Winter is coming. It’s a cheap joke and a reference to one of TV’s biggest hits, but to a group called Your Downtown Guelph Friends it’s a reminder that there are a lot of people who fear the winter months because they live on the street. On Saturday, the Keep Our Friends Warm Rally sought to made the idea loud and clear, that the City’s not doing enough to get people the shelter they need.
“Keeping our friends warm means three things: advocacy, support, and materials,” said organizer Kate Nixon. “We gather today to in-take materials from the community that will help make living on the streets less awful. Blankets, pillows, mitts, shoes, and hot meals will help alleviate some of the cold, and we are so thankful for all the lovely donors we’ve had. You’re making a difference in the lives of many.”
Nixon was critical of city council and Mayor Cam Guthrie saying that it’s been almost a year since the mayor convened his task force on homelessness, and not much has changed on downtown streets. She said that the emergency is still very real for homeless people who still face many barriers to even being able to access basic assistance.
“I know a woman who stays up every night in fear of being raped because she has nowhere to take shelter, I know a man who walked to the shelter for hours and was told he missed curfew, but he could sleep on the porch. This is inexcusable and unacceptable to city that prides itself on being so good to its citizens,” Nixon said.
“Even as I walked downtown to this rally, I’m seeing all of these empty storefronts that if someone were to sleep in them, they’d be arrested,” she added. “A building gets more protections than a living living human being.”
Donny Hay, who’s been advocating for the creation of a medical detox centre in town, said that there needs to be room for healing in Guelph, and that we need to recognize that homelessness is just one part of the greater problem.
“Mental health, addictions, homelessness, they all interlock, and I chose to advocate for a medical detox and treatment centre because it gets at the grass root of the problem,” Hay said. “Is it the be all, end all? Absolutely not, but it’s a good start.”
Hay called on recovering addicts like himself to speak out, and make their voices heard about the need.
“More people from all economic and social backgrounds – rich, poor, it doesn’t matter – we need a lot of them to come out here and say, ‘Listen, I’m recovering, this is my story, and this is how I overcame it,'” he said. “I think once people start doing that, the powers that be are going to have no choice but to listen, and hopefully, they’ll do something about it.”
Tina Brophey, who has lived experience being homeless herself, also had the message that her life story could happen to anyone. Her father was a corporate executive, she graduated from college and became a social worker, but she still ended up on the streets. Brophey said we’ve got to re-think what poverty looks like.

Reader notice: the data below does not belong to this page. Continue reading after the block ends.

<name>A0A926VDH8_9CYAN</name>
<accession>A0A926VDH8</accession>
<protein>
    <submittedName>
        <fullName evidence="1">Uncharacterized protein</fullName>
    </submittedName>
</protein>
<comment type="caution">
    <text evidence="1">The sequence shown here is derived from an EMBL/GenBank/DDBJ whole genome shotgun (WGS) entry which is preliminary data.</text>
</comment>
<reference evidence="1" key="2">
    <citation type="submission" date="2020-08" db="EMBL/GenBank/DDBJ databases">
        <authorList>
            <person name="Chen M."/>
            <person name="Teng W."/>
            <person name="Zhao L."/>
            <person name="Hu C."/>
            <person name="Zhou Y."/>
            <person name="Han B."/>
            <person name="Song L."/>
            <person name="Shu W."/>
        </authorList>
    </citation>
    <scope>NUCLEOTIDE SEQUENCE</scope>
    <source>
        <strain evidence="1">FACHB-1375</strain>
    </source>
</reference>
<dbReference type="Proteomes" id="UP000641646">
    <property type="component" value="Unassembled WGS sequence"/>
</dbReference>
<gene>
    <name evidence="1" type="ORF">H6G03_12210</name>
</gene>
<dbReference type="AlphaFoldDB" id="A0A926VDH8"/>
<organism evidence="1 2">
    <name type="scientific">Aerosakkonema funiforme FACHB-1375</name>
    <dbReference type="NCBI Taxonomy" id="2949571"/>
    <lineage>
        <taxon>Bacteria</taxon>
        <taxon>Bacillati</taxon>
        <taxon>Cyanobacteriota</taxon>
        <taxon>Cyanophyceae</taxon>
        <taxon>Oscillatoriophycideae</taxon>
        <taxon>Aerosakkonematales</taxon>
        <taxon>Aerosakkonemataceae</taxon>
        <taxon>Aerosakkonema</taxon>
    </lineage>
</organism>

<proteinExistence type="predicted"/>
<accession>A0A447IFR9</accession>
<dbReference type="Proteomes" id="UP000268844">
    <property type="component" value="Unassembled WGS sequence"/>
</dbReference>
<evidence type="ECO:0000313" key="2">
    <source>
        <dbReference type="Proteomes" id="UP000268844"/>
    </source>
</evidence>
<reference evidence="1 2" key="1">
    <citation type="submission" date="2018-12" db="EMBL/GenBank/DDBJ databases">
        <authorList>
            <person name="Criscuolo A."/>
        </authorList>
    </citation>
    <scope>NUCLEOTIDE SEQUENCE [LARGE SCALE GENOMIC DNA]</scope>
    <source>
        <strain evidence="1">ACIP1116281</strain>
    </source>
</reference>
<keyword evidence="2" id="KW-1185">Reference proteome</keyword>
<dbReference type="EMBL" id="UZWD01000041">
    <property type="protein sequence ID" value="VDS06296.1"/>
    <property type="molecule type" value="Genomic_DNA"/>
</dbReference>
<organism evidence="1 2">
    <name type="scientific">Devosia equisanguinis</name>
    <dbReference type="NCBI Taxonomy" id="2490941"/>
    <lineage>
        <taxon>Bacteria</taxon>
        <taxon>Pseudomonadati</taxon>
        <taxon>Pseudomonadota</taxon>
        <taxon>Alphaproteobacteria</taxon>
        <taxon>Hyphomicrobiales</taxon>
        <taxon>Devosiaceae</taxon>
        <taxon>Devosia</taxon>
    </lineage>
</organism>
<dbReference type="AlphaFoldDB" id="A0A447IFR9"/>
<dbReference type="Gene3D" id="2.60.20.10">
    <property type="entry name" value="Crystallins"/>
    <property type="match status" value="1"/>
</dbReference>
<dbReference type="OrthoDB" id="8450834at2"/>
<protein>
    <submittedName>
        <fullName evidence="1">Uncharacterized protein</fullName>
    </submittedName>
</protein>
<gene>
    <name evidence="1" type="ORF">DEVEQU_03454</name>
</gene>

“People have pictures of what a homeless guy is, people have pictures of poverty in their heads, it’s the guy with the cardboard box sign that says ‘Would like some spare change,'” Brophey said. “That’s a piece of poverty for sure, and that’s a man, but the other face of poverty is the people that are working at the Tim Hortons for minimum wage.”
Brophey said that she “slept rough” during her time homeless, and though Guelph is a nice place to sleep outside, no one is doing it by choice, and it is not like camping. Camping, she said, is something that you do when you have money.
“We need affordable housing and not we’re not talking 80 per cent of market rent, we’re talking affordable for adults living in poverty,” she added. “I’m hoping that you guys will all realize that the face of homelessness can be every face around you, and support the programs that we’re talking about.”
“This is something that’s needed. Homeless people are people first and homeless second,” Brophey said.
Regular council delegate Susan Watson said that this is the perfect time for people concerned about poverty and homelessness in the community to turn up the pressure because council is hearing presentations and delegations about the 2020 budget. “This is the time to ask for money which is needed to run all of these things,” she said.
“Over the next 10 years, they’re going to be spending $80 million on houses, but that subsidy is going to middle and upper income homebuyers because across the province growth doesn’t pay for itself,” Watson said, repeating a point she made at a recent council meeting.
“It’s just mind-blowing to me that there’s over 100 people on the By-Name List, living on the street, but we’re subsidizing middle and upper income housing to the tune of $80 million, which tells me it’s not a lack of resources,” she added.
In terms of substantive action from the City, the Supportive Recovery Room, which was one of the initiatives to come out of the Mayor’s Task Force on Homelessness, opened last week on the second floor of the Welcome In Drop In Centre, and an update on Harm Reduction Housing will be coming to Committee of the Whole on Monday.
You can check out the full video of the rally below: